Searching over 5,500,000 cases.


searching
Buy This Entire Record For $7.95

Download the entire decision to receive the complete text, official citation,
docket number, dissents and concurrences, and footnotes for this case.

Learn more about what you receive with purchase of this case.

United States v. Taylor

United States District Court, E.D. Virginia, Richmond Division

August 26, 2019

UNITED STATES OF AMERICA
v.
JUSTIN EUGENE TAYLOR, Petitioner.

          MEMORANDUM OPINION

          M. HANNAH LAUCK UNITED STATES DISTRICT JUDGE

         Justin Eugene Taylor, a federal inmate proceeding with counsel, brings this successive motion pursuant to 28 U.S.C. § 2255 to vacate, set aside, or correct his sentence ("§ 2255 Motion," ECF No. 76). Taylor contends that his firearm conviction and sentence are invalid under Johnson v. United States, 135 S.Ct. 2551 (2015). The Government filed a Motion to Dismiss the § 2255 Motion, contending that the relevant statute of limitations bars relief. (ECF No. 81.) The Court subsequently ordered further briefing. In its Supplemental Memorandum, the Government argues, inter alia, that Taylor's claim lacks merit.[1] (ECF No. 89.) Taylor filed his Reply. (ECF No. 92.) As discussed below, the Court finds that Taylor's claim lacks merit and may be dismissed on that ground.

         I. Procedural History

         On February 4, 2009, a grand jury charged Taylor with: conspiracy to possess with intent to distribute and distribute marijuana (Count One); attempted distribution of marijuana (Count Two); possession of a firearm in furtherance of a drug trafficking crime (Count Three); use and carry of a firearm during and in relation to a drug trafficking crime, to wit, attempting to distribute marijuana as charged in Count Two (Count Four); conspiracy to interfere with commerce by threats and violence ("Hobbs Act robbery") (Count Five); one count of attempting to aid and abet Hobbs Act robbery (Count Six); and, use and carry of a firearm in furtherance of a felony crime of violence, to wit, "conspiracy to interfere with commerce by armed robbery as charged in Count Five and Interference with Commerce by Threats and Force as charged in Count Six," in violation of 18 U.S.C. § 924(c) (Count Seven). (Sec. Super. Indictment 1-4, ECF No. 17.) On February 13, 2009, Taylor pled guilty to Counts Five and Seven of the Second Superseding Indictment. (Plea Agreement ¶ 1, ECF No. 31.) The Government agreed to dismiss the other five counts. (Id. ¶ 12.)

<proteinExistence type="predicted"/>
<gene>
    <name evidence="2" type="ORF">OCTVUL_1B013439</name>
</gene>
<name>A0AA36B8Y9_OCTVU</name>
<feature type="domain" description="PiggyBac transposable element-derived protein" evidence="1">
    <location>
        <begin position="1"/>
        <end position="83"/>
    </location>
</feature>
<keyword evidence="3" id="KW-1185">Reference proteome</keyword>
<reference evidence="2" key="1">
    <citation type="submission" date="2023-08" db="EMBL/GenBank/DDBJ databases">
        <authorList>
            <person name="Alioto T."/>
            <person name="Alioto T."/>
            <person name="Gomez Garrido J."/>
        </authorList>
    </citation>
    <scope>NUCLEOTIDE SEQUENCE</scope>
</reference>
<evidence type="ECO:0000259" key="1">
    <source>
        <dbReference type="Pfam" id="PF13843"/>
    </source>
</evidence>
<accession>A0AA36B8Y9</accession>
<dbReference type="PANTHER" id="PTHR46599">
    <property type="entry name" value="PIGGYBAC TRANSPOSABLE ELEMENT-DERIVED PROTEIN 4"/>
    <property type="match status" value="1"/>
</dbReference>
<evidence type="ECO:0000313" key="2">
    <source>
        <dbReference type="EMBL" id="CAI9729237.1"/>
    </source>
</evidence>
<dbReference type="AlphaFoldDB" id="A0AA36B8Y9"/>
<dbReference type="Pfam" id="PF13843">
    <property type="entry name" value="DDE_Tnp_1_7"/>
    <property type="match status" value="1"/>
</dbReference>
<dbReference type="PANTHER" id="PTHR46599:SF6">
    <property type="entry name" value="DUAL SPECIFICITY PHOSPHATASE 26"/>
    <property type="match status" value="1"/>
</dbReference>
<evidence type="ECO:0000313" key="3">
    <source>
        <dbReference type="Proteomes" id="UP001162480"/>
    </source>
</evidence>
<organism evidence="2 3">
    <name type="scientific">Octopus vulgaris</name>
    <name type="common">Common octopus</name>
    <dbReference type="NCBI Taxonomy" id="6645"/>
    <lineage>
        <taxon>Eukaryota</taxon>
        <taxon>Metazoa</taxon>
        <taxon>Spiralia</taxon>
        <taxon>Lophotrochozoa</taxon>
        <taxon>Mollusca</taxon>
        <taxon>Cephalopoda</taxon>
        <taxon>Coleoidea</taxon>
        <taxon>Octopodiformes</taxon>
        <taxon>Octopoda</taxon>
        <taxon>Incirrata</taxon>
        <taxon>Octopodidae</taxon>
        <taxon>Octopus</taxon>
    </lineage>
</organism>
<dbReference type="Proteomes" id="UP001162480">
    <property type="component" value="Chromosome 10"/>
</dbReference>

In the Statement of Facts supporting his guilty plea to Counts Five and Seven, Taylor agreed that following facts were true:

Starting before January 1, 2012, and continuing through December 14, 2003, and thereafter, JUSTIN EUGENE TAYLOR conspired with others to distribute and possess with intent to distribute marijuana. In furtherance of this conspiracy, JUSTIN EUGENE TAYLOR and others, known and unknown, would obtain wholesale quantities of marijuana and distribute the marijuana to coconspirators for redistribution. Also, in furtherance of this conspiracy, JUSTIN EUGENE TAYLOR and others would arrange wholesale marijuana transactions and, rather than complete the transaction, would take the money from the customer, intentionally fail to distribute the marijuana to the customer, and use the money to finance their own drug trafficking business.